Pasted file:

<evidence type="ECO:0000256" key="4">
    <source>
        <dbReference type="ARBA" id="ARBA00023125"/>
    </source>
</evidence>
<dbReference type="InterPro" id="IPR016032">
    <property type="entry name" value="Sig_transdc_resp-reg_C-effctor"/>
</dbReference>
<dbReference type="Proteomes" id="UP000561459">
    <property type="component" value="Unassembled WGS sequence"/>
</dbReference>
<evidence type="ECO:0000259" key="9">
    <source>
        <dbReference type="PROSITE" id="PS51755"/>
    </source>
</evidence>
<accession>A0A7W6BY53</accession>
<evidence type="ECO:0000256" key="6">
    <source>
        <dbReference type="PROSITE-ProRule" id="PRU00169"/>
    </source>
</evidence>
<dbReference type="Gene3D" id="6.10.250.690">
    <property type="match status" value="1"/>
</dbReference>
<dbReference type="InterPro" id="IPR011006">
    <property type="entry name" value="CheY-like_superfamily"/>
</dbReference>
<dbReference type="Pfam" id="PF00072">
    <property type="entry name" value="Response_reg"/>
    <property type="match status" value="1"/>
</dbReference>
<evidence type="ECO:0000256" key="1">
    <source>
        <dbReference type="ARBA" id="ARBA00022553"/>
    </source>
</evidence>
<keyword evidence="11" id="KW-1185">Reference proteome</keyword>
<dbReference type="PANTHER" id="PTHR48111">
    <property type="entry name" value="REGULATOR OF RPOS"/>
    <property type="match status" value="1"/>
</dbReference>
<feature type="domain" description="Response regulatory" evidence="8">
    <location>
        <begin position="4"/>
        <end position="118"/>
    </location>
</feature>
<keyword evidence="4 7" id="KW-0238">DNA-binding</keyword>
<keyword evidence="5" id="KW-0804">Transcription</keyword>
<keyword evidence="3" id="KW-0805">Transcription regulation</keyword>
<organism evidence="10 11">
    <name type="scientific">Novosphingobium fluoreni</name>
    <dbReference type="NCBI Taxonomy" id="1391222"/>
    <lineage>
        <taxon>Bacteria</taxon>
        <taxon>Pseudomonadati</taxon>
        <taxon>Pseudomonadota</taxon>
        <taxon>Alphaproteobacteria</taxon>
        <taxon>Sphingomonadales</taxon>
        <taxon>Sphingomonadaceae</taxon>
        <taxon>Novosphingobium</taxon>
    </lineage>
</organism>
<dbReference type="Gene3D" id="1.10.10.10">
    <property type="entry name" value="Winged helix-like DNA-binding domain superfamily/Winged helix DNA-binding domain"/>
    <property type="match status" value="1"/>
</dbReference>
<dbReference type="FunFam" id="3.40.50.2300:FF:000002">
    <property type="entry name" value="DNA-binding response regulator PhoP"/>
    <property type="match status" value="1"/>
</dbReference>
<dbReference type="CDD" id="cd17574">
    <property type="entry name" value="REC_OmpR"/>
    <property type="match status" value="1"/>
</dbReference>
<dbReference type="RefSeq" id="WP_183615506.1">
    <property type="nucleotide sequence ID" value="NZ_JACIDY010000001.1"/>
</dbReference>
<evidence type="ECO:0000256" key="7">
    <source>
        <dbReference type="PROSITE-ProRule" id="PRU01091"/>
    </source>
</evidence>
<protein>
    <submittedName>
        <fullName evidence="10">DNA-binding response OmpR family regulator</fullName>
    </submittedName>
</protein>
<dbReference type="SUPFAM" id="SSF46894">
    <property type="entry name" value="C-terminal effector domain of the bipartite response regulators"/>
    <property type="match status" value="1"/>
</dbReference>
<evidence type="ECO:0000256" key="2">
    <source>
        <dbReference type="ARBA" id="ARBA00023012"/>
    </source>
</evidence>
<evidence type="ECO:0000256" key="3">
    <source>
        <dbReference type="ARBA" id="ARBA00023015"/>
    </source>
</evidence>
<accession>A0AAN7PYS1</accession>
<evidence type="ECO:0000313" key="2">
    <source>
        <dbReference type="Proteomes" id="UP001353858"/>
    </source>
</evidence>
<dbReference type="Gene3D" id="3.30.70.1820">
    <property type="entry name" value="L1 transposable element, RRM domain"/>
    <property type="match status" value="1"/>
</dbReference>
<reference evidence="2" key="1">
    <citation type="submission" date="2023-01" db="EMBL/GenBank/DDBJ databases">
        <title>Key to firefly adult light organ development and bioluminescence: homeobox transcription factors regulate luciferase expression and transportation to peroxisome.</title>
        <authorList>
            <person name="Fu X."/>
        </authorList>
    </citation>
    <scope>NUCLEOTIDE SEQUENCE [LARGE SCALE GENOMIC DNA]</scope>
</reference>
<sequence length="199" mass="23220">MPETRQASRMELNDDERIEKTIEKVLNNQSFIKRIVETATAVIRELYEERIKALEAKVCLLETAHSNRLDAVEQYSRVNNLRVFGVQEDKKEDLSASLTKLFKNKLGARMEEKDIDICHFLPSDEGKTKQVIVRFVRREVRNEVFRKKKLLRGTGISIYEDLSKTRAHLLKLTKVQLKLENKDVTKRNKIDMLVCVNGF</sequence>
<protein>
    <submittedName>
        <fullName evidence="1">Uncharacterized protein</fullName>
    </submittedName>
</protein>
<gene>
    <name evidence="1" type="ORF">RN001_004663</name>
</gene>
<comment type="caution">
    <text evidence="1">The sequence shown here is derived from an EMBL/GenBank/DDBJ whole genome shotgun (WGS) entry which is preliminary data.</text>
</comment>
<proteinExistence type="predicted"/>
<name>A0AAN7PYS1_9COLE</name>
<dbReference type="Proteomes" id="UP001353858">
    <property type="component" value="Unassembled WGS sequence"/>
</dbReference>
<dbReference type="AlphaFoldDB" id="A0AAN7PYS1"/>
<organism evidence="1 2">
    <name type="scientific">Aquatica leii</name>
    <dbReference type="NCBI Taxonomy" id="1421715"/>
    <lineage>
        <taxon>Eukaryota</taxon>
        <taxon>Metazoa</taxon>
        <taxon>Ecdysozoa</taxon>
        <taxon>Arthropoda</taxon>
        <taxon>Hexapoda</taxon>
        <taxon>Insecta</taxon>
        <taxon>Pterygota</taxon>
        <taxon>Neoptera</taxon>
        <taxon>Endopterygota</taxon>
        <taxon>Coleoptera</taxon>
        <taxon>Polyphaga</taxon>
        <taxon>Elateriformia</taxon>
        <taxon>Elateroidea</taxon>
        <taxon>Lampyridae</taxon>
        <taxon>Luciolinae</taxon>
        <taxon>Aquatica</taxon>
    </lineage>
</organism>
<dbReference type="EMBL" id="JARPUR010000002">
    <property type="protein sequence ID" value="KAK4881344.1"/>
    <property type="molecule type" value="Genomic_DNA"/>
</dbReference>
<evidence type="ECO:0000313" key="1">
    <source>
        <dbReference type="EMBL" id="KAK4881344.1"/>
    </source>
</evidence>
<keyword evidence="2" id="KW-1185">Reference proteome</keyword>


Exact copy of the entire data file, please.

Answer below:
<evidence type="ECO:0000256" key="4">
    <source>
        <dbReference type="ARBA" id="ARBA00023125"/>
    </source>
</evidence>
<dbReference type="InterPro" id="IPR016032">
    <property type="entry name" value="Sig_transdc_resp-reg_C-effctor"/>
</dbReference>
<dbReference type="Proteomes" id="UP000561459">
    <property type="component" value="Unassembled WGS sequence"/>
</dbReference>
<evidence type="ECO:0000259" key="9">
    <source>
        <dbReference type="PROSITE" id="PS51755"/>
    </source>
</evidence>
<accession>A0A7W6BY53</accession>
<evidence type="ECO:0000256" key="6">
    <source>
        <dbReference type="PROSITE-ProRule" id="PRU00169"/>
    </source>
</evidence>
<dbReference type="Gene3D" id="6.10.250.690">
    <property type="match status" value="1"/>
</dbReference>
<dbReference type="InterPro" id="IPR011006">
    <property type="entry name" value="CheY-like_superfamily"/>
</dbReference>
<dbReference type="Pfam" id="PF00072">
    <property type="entry name" value="Response_reg"/>
    <property type="match status" value="1"/>
</dbReference>
<evidence type="ECO:0000256" key="1">
    <source>
        <dbReference type="ARBA" id="ARBA00022553"/>
    </source>
</evidence>
<keyword evidence="11" id="KW-1185">Reference proteome</keyword>
<dbReference type="PANTHER" id="PTHR48111">
    <property type="entry name" value="REGULATOR OF RPOS"/>
    <property type="match status" value="1"/>
</dbReference>
<feature type="domain" description="Response regulatory" evidence="8">
    <location>
        <begin position="4"/>
        <end position="118"/>
    </location>
</feature>
<keyword evidence="4 7" id="KW-0238">DNA-binding</keyword>
<keyword evidence="5" id="KW-0804">Transcription</keyword>
<keyword evidence="3" id="KW-0805">Transcription regulation</keyword>
<organism evidence="10 11">
    <name type="scientific">Novosphingobium fluoreni</name>
    <dbReference type="NCBI Taxonomy" id="1391222"/>
    <lineage>
        <taxon>Bacteria</taxon>
        <taxon>Pseudomonadati</taxon>
        <taxon>Pseudomonadota</taxon>
        <taxon>Alphaproteobacteria</taxon>
        <taxon>Sphingomonadales</taxon>
        <taxon>Sphingomonadaceae</taxon>
        <taxon>Novosphingobium</taxon>
    </lineage>
</organism>
<dbReference type="Gene3D" id="1.10.10.10">
    <property type="entry name" value="Winged helix-like DNA-binding domain superfamily/Winged helix DNA-binding domain"/>
    <property type="match status" value="1"/>
</dbReference>
<dbReference type="FunFam" id="3.40.50.2300:FF:000002">
    <property type="entry name" value="DNA-binding response regulator PhoP"/>
    <property type="match status" value="1"/>
</dbReference>
<dbReference type="CDD" id="cd17574">
    <property type="entry name" value="REC_OmpR"/>
    <property type="match status" value="1"/>
</dbReference>
<dbReference type="RefSeq" id="WP_183615506.1">
    <property type="nucleotide sequence ID" value="NZ_JACIDY010000001.1"/>
</dbReference>
<evidence type="ECO:0000256" key="7">
    <source>
        <dbReference type="PROSITE-ProRule" id="PRU01091"/>
    </source>
</evidence>
<protein>
    <submittedName>
        <fullName evidence="10">DNA-binding response OmpR family regulator</fullName>
    </submittedName>
</protein>
<dbReference type="SUPFAM" id="SSF46894">
    <property type="entry name" value="C-terminal effector domain of the bipartite response regulators"/>
    <property type="match status" value="1"/>
</dbReference>
<evidence type="ECO:0000256" key="2">
    <source>
        <dbReference type="ARBA" id="ARBA00023012"/>
    </source>
</evidence>
<evidence type="ECO:0000256" key="3">
    <source>
        <dbReference type="ARBA" id="ARBA00023015"/>
    </source>
</evidence>
<accession>A0AAN7PYS1</accession>
<evidence type="ECO:0000313" key="2">
    <source>
        <dbReference type="Proteomes" id="UP001353858"/>
    </source>
</evidence>
<dbReference type="Gene3D" id="3.30.70.1820">
    <property type="entry name" value="L1 transposable element, RRM domain"/>
    <property type="match status" value="1"/>
</dbReference>
<reference evidence="2" key="1">
    <citation type="submission" date="2023-01" db="EMBL/GenBank/DDBJ databases">
        <title>Key to firefly adult light organ development and bioluminescence: homeobox transcription factors regulate luciferase expression and transportation to peroxisome.</title>
        <authorList>
            <person name="Fu X."/>
        </authorList>
    </citation>
    <scope>NUCLEOTIDE SEQUENCE [LARGE SCALE GENOMIC DNA]</scope>
</reference>
<sequence length="199" mass="23220">MPETRQASRMELNDDERIEKTIEKVLNNQSFIKRIVETATAVIRELYEERIKALEAKVCLLETAHSNRLDAVEQYSRVNNLRVFGVQEDKKEDLSASLTKLFKNKLGARMEEKDIDICHFLPSDEGKTKQVIVRFVRREVRNEVFRKKKLLRGTGISIYEDLSKTRAHLLKLTKVQLKLENKDVTKRNKIDMLVCVNGF</sequence>
<protein>
    <submittedName>
        <fullName evidence="1">Uncharacterized protein</fullName>
    </submittedName>
</protein>
<gene>
    <name evidence="1" type="ORF">RN001_004663</name>
</gene>
<comment type="caution">
    <text evidence="1">The sequence shown here is derived from an EMBL/GenBank/DDBJ whole genome shotgun (WGS) entry which is preliminary data.</text>
</comment>
<proteinExistence type="predicted"/>
<name>A0AAN7PYS1_9COLE</name>
<dbReference type="Proteomes" id="UP001353858">
    <property type="component" value="Unassembled WGS sequence"/>
</dbReference>
<dbReference type="AlphaFoldDB" id="A0AAN7PYS1"/>
<organism evidence="1 2">
    <name type="scientific">Aquatica leii</name>
    <dbReference type="NCBI Taxonomy" id="1421715"/>
    <lineage>
        <taxon>Eukaryota</taxon>
        <taxon>Metazoa</taxon>
        <taxon>Ecdysozoa</taxon>
        <taxon>Arthropoda</taxon>
        <taxon>Hexapoda</taxon>
        <taxon>Insecta</taxon>
        <taxon>Pterygota</taxon>
        <taxon>Neoptera</taxon>
        <taxon>Endopterygota</taxon>
        <taxon>Coleoptera</taxon>
        <taxon>Polyphaga</taxon>
        <taxon>Elateriformia</taxon>
        <taxon>Elateroidea</taxon>
        <taxon>Lampyridae</taxon>
        <taxon>Luciolinae</taxon>
        <taxon>Aquatica</taxon>
    </lineage>
</organism>
<dbReference type="EMBL" id="JARPUR010000002">
    <property type="protein sequence ID" value="KAK4881344.1"/>
    <property type="molecule type" value="Genomic_DNA"/>
</dbReference>
<evidence type="ECO:0000313" key="1">
    <source>
        <dbReference type="EMBL" id="KAK4881344.1"/>
    </source>
</evidence>
<keyword evidence="2" id="KW-1185">Reference proteome</keyword>